A Yale University graduate student described by officials as someone who wanted to use his education to "improve the world" was found fatally shot near the New Haven, Connecticut, campus and police said they are investigating whether he was targeted.
New Haven Police Chief Otoniel Reyes identified the slain student on Monday as 26-year-old Kevin Jiang of West Haven and asked for the public's help in identifying and capturing his killer.
Jiang was a former member of the Army National Guard and a second-year master's student at the Ivy League university's School of Environment.
“The Yale Community is grieving right now. This is the loss of an extraordinary young man. He was committed to applying his talents to improving the world," Yale President Peter Salovey said during Monday's news conference.
Reyes said police received numerous 911 calls at 8:30 p.m. on Saturday and responded to the East Rock neighborhood several blocks northeast of the university, where they found Jiang suffering from multiple gunshot wounds. He said Jiang was pronounced dead at the scene.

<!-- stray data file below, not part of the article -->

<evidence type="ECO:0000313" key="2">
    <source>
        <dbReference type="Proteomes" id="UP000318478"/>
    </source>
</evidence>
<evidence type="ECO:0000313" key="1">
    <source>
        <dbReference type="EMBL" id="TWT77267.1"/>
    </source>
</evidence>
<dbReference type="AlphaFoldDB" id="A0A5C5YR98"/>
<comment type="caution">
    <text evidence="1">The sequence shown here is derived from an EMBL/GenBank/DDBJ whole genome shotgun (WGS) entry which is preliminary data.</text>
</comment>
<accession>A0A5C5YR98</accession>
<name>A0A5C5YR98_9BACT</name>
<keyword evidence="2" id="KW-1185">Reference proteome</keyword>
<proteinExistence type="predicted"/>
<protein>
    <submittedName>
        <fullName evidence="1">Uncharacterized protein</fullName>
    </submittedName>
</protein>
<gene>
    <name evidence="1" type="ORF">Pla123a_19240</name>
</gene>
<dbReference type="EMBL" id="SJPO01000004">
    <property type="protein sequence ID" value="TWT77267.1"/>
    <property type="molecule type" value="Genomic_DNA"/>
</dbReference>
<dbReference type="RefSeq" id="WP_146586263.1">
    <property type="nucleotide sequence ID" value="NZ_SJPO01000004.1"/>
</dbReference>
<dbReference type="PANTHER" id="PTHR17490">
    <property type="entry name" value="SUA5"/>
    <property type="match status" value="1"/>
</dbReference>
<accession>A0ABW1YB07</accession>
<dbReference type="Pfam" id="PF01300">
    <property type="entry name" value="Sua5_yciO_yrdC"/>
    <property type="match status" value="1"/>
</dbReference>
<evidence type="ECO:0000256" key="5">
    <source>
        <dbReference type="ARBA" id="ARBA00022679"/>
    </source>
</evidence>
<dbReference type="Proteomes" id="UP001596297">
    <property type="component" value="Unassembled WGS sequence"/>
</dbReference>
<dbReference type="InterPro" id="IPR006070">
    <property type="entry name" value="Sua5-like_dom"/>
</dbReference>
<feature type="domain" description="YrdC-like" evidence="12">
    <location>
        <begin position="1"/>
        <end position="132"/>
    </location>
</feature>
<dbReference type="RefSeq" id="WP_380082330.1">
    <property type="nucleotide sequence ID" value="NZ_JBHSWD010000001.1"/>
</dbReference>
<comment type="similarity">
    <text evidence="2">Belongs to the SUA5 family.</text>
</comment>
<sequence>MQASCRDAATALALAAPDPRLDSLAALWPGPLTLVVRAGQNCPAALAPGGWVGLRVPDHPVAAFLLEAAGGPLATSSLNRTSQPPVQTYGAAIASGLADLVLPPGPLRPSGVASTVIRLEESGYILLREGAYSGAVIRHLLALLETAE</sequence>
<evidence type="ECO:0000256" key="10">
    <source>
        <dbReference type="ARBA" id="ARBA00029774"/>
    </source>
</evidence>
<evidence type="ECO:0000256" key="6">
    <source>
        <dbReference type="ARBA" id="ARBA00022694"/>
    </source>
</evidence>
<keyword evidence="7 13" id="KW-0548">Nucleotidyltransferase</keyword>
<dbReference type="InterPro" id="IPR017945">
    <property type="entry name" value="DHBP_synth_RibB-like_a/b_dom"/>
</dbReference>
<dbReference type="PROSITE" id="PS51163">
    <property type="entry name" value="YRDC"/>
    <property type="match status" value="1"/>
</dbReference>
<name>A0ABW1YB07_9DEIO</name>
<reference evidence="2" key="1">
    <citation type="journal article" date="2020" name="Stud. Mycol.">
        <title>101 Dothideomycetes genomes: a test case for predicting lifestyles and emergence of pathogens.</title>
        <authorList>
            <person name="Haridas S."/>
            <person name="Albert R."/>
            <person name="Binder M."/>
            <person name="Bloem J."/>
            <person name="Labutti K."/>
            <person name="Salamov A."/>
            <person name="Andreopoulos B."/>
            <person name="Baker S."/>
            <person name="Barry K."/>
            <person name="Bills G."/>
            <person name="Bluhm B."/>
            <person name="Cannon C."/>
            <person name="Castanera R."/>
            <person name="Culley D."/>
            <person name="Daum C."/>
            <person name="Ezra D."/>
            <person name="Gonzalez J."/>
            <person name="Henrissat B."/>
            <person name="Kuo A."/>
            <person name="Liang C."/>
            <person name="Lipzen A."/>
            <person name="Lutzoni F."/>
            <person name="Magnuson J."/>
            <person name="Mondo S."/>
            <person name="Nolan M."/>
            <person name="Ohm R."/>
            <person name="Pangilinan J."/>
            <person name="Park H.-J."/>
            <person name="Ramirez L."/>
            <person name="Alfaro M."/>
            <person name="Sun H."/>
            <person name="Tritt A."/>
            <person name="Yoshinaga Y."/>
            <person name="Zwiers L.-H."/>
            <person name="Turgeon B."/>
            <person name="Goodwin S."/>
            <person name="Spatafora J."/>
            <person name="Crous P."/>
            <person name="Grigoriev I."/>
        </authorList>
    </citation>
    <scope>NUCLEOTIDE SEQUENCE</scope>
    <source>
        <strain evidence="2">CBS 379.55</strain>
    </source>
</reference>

“We are looking into whether or not Mr. Jiang was actually targeted during this incident," Reyes said. "We have developed information suggesting that this incident may not have been an actual random act, that he, in fact, was targeted."
Reyes said police are also investigating if Jiang was shot following a road rage incident.
He said Jiang was operating a vehicle around the time of the shooting and that he was familiar with the area the homicide occurred in, but Reyes declined to say if Jiang was inside or outside his car when he was killed.
"We do believe that he was there for a purpose. We just can’t share that at this time," Reyes said, adding that the FBI, the Drug Enforcement Administration and Yale University Police Department are assisting in the investigation.
“We’re exploring every possibility, including whether or not there was an accident that precipitated this incident or whether or not it was road rage," Reyes said.
Salovey said that in addition to his studies, Jiang volunteered at a homeless shelter cooking and distributing food. He said Jiang was also conducting research on mercury levels in fish in the Quinnipiac River Watershed and helped manufacturers comply with local and federal environmental laws.
“Kevin gave so much to this community and we had worked together. We remember him fondly. We feel for his family, his fiancee and we express our condolences to them," Salovey said. "This is a tragedy that has hurt all of us. In the days ahead, I hope we can focus on each other's well being and support one another."
Jiang's death marks the sixth homicide in New Haven this year, police said. In 2020, New Haven recorded 122 shootings and 20 homicides, up from 77 shootings and 11 homicides in 2019, according to Reyes.